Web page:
Planning ahead and creating a Natural Hazard Mitigation Plan is the purpose for a series of meetings being held by the City of Miami.

Hazard Mitigation Specialists along with Miami's Emergency Manager, Glenda Longan are working with citizen's input to help the city to be prepared to create and implement the plan in the event of natural disasters. A second meeting was held this week with approximately 25 city officials, business leaders, and citizens in attendance.

Hazard Mitigation Specialist, David Van Nostrand, told those gathered that to be eligible for grants the city must have a current plan. Once approved by Oklahoma Emergency Management and the Federal Emergency Management Agency the plan will be good for these purposes for five years.

The plan will cover Miami, Miami Public Schools and NEO A & M College and help reduce the effects of natural hazards on the community.

The Hazard Mitigation Specialists will also help monitor the implementation and progression of the city's plan.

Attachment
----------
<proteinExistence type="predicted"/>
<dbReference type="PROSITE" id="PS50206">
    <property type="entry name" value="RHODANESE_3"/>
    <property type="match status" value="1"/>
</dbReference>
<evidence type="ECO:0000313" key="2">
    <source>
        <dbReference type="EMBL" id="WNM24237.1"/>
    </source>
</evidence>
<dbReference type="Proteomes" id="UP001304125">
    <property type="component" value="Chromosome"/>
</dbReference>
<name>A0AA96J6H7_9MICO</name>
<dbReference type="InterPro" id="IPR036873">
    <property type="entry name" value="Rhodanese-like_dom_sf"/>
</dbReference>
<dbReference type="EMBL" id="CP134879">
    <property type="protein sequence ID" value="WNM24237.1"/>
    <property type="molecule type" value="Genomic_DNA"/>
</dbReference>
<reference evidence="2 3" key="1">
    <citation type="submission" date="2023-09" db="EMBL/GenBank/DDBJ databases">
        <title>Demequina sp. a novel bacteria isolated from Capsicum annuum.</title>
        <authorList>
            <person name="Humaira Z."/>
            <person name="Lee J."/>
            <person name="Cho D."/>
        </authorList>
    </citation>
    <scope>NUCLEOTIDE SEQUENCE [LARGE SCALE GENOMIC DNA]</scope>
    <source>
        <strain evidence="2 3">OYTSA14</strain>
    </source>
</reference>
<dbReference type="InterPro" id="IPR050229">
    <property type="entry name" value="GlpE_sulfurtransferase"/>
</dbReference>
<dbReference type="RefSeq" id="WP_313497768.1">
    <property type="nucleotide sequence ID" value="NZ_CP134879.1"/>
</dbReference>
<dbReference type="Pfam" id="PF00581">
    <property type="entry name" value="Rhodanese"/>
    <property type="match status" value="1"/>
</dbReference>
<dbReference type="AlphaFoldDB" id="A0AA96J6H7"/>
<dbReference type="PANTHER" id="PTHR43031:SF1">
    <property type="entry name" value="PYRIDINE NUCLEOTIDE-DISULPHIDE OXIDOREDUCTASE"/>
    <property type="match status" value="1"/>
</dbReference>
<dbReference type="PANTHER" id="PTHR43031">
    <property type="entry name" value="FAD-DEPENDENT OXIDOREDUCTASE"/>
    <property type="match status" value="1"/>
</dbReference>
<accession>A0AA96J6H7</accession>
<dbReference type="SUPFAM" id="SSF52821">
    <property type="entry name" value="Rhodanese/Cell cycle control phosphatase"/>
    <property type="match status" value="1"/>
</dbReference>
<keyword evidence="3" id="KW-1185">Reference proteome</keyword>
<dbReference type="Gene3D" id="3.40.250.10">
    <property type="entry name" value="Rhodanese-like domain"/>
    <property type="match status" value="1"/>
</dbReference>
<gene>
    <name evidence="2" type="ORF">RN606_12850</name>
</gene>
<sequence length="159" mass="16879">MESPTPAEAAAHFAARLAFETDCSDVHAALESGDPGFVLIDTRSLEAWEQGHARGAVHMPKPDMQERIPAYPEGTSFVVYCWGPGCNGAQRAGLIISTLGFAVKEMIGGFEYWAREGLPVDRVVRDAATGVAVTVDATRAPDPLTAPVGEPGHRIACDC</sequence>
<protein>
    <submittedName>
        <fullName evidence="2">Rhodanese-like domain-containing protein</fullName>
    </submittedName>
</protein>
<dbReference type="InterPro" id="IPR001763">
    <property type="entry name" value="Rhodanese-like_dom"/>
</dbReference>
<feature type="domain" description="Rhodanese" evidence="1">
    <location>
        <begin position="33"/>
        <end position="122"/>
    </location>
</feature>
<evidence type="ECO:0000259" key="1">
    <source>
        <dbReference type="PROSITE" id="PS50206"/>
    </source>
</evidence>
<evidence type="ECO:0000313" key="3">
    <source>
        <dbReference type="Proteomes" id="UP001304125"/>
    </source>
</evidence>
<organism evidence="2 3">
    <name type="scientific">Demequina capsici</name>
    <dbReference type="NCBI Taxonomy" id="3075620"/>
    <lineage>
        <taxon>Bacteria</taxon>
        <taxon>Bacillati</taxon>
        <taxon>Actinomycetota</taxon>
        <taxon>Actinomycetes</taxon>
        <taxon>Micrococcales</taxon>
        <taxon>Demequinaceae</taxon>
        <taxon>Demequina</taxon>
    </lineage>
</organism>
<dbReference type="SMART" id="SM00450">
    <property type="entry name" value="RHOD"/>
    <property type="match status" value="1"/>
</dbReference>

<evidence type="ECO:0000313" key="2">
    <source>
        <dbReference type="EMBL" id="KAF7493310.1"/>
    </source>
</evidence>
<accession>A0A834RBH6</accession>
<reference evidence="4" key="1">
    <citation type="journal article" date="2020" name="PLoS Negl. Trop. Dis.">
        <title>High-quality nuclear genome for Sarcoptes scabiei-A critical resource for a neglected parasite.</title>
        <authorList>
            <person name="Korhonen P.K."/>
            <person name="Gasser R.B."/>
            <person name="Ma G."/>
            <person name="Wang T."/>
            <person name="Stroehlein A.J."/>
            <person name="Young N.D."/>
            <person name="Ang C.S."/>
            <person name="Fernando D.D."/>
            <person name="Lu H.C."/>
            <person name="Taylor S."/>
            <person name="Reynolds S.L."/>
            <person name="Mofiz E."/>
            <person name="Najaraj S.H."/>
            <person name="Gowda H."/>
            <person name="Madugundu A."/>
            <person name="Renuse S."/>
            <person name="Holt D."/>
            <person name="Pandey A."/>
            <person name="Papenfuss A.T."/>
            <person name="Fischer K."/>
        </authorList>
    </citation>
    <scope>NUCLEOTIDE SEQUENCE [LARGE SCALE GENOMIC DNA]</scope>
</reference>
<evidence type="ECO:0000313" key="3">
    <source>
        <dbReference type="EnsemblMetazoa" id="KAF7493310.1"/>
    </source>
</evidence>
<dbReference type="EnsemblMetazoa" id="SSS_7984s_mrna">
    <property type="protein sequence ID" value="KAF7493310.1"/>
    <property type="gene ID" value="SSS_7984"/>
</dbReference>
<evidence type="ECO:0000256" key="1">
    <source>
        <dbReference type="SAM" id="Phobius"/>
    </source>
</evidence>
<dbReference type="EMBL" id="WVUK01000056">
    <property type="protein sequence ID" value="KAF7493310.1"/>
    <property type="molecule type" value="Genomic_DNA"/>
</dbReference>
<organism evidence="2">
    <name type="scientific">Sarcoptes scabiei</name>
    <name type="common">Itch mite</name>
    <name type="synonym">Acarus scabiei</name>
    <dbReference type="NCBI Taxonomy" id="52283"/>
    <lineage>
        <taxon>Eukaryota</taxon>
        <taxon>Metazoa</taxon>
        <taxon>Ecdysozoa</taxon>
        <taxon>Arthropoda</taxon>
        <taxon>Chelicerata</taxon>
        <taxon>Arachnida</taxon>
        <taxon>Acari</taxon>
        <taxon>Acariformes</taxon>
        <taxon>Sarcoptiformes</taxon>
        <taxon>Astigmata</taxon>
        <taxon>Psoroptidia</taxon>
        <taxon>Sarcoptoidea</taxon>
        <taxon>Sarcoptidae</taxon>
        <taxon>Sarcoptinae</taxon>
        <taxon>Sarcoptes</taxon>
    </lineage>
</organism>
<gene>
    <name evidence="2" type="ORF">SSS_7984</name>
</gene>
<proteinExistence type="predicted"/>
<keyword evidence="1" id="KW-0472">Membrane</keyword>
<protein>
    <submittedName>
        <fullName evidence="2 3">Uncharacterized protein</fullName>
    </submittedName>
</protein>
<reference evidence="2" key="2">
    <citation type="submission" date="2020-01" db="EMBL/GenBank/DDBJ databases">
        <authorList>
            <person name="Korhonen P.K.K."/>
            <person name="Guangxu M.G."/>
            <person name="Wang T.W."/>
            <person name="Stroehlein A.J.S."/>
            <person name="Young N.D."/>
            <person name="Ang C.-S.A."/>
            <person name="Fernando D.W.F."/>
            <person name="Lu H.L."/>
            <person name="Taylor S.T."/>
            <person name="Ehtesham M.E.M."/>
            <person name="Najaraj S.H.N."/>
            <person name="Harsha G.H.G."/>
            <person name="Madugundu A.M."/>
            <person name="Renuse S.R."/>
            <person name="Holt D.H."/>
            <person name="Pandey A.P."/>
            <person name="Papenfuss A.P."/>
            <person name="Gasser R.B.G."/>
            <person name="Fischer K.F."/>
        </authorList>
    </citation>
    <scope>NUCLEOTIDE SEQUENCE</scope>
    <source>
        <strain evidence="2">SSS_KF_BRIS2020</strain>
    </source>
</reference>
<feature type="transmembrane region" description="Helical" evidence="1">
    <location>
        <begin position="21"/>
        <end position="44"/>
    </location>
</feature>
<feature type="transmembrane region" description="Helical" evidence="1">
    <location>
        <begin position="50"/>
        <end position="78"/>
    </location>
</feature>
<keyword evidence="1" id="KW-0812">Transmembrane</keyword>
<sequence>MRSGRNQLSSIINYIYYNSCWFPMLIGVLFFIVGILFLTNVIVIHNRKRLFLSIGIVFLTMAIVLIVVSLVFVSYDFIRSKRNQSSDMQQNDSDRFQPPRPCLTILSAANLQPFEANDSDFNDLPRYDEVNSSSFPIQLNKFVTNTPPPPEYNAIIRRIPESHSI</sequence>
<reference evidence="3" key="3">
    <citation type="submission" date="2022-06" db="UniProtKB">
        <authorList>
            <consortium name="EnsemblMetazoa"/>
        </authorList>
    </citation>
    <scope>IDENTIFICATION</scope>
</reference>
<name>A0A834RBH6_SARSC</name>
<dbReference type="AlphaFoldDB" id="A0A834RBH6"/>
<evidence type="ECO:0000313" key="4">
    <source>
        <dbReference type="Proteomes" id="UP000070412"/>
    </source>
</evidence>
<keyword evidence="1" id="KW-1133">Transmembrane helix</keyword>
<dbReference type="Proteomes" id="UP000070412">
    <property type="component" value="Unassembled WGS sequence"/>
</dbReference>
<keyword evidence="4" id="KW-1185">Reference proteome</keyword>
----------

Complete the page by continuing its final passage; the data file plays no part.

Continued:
“Here's how we'll get this done with the coordination and cooperation and involving the public. We need others to participate. We'd like to have as many as we can to come here to participate,” he said.

Van Nostrand identified the hazards that threaten Oklahoma and specifically Miami; dam failure, drought, earthquakes, extreme heat, flooding, hail storms, high winds, lightning, sink holes, wild fires, winter storms and tornados.

According to Van Nostrand from 1875 to 2011 there were 34 tornados in Ottawa County, 12 of those in Miami.

He said the goals of the plan are the protection of life and property, to reduce damages, maintain municipal and emergency services, protect health, and to improve protection from hail and high winds.

Some of the projects Van Nostrand listed toward these goals are school and individual safe rooms, generators, warning sirens, lightning detectors and bridge work.

Judy Soos, Natural Mitigation Specialist then went over FEMA's regulations that spell out the requirement of identifying the city's critical facilities and their vulnerabilities.

She said, “Public input is important to the process of creating a plan and identifying critical facilities.”

Soos listed five types of facilities that are prioritized; emergency response, governmental, health care providers, resources, infrastructure and transport. She asked for input from those present in identifying these types of facilities in Miami.

Stressing the importance of keeping the city running in the wake of natural disasters, Soos said it was vital to have alternative plans in place ahead of time.

The next meeting of the planning team is scheduled for April 11 at 9 a.m. at the Miami Civic Center Banquet Room.